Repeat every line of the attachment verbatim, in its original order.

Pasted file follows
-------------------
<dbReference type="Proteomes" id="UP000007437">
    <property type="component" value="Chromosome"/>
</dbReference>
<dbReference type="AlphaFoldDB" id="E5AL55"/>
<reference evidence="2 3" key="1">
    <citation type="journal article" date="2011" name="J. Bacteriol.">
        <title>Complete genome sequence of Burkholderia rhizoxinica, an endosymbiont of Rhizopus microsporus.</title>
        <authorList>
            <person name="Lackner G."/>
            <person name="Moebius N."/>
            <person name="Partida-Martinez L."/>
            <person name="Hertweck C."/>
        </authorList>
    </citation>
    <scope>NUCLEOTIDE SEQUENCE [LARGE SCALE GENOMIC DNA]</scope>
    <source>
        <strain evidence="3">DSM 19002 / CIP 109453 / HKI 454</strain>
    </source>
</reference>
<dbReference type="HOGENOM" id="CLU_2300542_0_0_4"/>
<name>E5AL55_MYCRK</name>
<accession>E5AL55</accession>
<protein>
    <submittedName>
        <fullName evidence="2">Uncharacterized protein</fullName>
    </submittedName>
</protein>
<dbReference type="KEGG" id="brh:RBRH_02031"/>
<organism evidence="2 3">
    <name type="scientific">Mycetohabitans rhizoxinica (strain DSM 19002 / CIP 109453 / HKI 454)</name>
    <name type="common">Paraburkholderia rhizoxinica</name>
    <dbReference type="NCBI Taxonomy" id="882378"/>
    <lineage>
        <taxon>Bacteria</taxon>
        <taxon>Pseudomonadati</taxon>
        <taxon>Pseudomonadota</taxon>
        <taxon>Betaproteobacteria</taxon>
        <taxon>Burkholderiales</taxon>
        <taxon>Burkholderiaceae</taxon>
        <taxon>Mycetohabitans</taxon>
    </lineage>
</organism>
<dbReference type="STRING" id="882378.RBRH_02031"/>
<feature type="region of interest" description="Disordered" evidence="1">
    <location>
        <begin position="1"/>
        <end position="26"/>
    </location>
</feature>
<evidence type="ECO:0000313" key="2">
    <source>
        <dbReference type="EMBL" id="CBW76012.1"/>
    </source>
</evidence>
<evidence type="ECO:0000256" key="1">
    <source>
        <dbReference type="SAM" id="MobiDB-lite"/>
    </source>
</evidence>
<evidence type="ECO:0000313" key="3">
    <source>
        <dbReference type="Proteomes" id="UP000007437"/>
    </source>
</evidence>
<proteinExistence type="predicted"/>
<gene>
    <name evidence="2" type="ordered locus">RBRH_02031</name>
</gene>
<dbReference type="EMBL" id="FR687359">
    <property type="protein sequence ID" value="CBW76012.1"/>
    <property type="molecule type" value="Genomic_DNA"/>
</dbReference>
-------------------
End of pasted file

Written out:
<dbReference type="Proteomes" id="UP000007437">
    <property type="component" value="Chromosome"/>
</dbReference>
<dbReference type="AlphaFoldDB" id="E5AL55"/>
<reference evidence="2 3" key="1">
    <citation type="journal article" date="2011" name="J. Bacteriol.">
        <title>Complete genome sequence of Burkholderia rhizoxinica, an endosymbiont of Rhizopus microsporus.</title>
        <authorList>
            <person name="Lackner G."/>
            <person name="Moebius N."/>
            <person name="Partida-Martinez L."/>
            <person name="Hertweck C."/>
        </authorList>
    </citation>
    <scope>NUCLEOTIDE SEQUENCE [LARGE SCALE GENOMIC DNA]</scope>
    <source>
        <strain evidence="3">DSM 19002 / CIP 109453 / HKI 454</strain>
    </source>
</reference>
<dbReference type="HOGENOM" id="CLU_2300542_0_0_4"/>
<name>E5AL55_MYCRK</name>
<accession>E5AL55</accession>
<protein>
    <submittedName>
        <fullName evidence="2">Uncharacterized protein</fullName>
    </submittedName>
</protein>
<dbReference type="KEGG" id="brh:RBRH_02031"/>
<organism evidence="2 3">
    <name type="scientific">Mycetohabitans rhizoxinica (strain DSM 19002 / CIP 109453 / HKI 454)</name>
    <name type="common">Paraburkholderia rhizoxinica</name>
    <dbReference type="NCBI Taxonomy" id="882378"/>
    <lineage>
        <taxon>Bacteria</taxon>
        <taxon>Pseudomonadati</taxon>
        <taxon>Pseudomonadota</taxon>
        <taxon>Betaproteobacteria</taxon>
        <taxon>Burkholderiales</taxon>
        <taxon>Burkholderiaceae</taxon>
        <taxon>Mycetohabitans</taxon>
    </lineage>
</organism>
<dbReference type="STRING" id="882378.RBRH_02031"/>
<feature type="region of interest" description="Disordered" evidence="1">
    <location>
        <begin position="1"/>
        <end position="26"/>
    </location>
</feature>
<evidence type="ECO:0000313" key="2">
    <source>
        <dbReference type="EMBL" id="CBW76012.1"/>
    </source>
</evidence>
<evidence type="ECO:0000256" key="1">
    <source>
        <dbReference type="SAM" id="MobiDB-lite"/>
    </source>
</evidence>
<evidence type="ECO:0000313" key="3">
    <source>
        <dbReference type="Proteomes" id="UP000007437"/>
    </source>
</evidence>
<proteinExistence type="predicted"/>
<gene>
    <name evidence="2" type="ordered locus">RBRH_02031</name>
</gene>
<dbReference type="EMBL" id="FR687359">
    <property type="protein sequence ID" value="CBW76012.1"/>
    <property type="molecule type" value="Genomic_DNA"/>
</dbReference>